Chapter

British Constitutionalism

T. R. S. Allan

in Law, Liberty, and Justice

Published in print December 1994 | ISBN: 9780198259916
Published online March 2012 | e-ISBN: 9780191682025 | DOI: http://dx.doi.org/10.1093/acprof:oso/9780198259916.003.0001

Series: Clarendon Paperbacks

British Constitutionalism

More Like This

Show all results sharing this subject:

  • Constitutional and Administrative Law

GO

Show Summary Details

Preview

Dicey's dogmatic distinction between law and convention, for all its continuing influence on public lawyers, is only another manifestation of the positivist outlook responsible for the rule of parliamentary omnipotence. This book attempts to defend a different Dicey — the constitutional theorist struggling to escape the shackles of the Hobbesian authoritarianism he learned from Lord Atkin. It holds that Dicey's doctrine of law seems a better starting point than parliamentary sovereignty for the analysis in this book. It seeks to understand constitutional doctrine as a reflection of the underlying political ideal of the rule of law. In trying to explain the meaning of the rule of law as a constitutional principle, and explore its implications for British public law, this book mixes public law and legal and political theory.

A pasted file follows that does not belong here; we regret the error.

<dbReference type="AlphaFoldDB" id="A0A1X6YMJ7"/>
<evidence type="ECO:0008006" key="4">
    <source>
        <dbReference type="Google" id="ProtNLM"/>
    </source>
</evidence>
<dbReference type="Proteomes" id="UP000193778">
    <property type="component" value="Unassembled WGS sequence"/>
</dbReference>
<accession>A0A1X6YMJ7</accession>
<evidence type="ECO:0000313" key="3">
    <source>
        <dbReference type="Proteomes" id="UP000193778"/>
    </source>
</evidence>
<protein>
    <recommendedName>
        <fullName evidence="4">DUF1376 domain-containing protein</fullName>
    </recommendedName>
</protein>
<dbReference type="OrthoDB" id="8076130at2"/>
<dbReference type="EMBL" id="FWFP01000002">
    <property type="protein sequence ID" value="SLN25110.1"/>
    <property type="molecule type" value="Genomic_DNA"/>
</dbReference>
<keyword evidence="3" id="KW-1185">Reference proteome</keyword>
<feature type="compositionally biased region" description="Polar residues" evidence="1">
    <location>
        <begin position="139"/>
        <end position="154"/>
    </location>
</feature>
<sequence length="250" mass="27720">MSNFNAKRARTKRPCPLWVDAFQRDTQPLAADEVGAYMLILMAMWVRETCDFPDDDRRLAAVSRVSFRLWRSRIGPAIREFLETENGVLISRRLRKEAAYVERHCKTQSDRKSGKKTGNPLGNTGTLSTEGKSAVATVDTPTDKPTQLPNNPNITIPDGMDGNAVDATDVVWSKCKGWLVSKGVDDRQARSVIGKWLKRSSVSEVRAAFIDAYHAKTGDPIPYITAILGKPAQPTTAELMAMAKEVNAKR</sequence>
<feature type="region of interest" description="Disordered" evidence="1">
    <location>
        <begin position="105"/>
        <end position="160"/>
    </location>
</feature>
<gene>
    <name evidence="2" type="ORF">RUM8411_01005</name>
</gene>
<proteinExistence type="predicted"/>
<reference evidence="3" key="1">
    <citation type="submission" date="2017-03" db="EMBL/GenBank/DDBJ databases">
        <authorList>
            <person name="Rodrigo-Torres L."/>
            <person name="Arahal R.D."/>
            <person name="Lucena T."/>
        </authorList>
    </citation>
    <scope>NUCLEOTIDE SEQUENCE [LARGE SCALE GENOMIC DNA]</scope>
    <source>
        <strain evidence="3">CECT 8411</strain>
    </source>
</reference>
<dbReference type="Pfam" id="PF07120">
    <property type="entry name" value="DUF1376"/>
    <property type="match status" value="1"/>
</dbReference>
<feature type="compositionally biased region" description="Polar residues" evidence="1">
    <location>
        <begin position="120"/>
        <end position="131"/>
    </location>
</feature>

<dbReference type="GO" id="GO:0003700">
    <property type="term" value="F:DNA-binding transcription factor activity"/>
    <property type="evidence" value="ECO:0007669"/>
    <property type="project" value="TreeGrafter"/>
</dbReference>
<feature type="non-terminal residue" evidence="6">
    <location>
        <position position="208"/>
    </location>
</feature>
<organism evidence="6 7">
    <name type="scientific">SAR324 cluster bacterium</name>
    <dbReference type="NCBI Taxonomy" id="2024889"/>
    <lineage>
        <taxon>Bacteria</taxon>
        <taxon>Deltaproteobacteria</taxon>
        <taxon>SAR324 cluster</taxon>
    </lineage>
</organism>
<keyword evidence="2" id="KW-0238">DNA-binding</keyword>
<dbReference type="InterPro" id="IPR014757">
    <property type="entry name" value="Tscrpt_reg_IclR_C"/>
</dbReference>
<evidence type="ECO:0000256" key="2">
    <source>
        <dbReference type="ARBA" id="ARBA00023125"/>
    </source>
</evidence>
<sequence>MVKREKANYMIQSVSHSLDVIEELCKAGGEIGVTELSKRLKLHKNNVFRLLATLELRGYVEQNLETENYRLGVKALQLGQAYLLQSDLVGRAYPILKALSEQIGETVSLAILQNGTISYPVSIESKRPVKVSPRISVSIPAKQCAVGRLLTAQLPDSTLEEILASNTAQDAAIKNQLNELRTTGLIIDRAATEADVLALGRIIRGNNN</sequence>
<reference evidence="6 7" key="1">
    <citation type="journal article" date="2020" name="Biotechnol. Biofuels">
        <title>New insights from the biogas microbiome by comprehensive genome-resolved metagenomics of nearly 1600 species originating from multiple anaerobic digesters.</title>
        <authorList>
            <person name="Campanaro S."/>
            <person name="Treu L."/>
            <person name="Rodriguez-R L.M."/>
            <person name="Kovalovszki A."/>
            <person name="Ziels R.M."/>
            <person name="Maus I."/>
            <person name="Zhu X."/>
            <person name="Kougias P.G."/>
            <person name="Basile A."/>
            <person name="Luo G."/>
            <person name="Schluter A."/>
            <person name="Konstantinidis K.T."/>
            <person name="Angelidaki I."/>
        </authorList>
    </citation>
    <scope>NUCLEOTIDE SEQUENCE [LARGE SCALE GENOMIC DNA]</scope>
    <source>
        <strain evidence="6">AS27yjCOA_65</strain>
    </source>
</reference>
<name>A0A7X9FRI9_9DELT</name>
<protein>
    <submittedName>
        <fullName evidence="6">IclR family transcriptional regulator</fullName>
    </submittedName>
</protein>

Keywords: Dicey; William Blackstone; common law constitution; F. A. Hayek; Ronald Dworkin; legal positivism

Chapter.  8801 words. 

Subjects: Constitutional and Administrative Law

Full text: subscription required

How to subscribe Recommend to my Librarian

Buy this work at Oxford University Press »

Users without a subscription are not able to see the full content. Please, subscribe or login to access all content.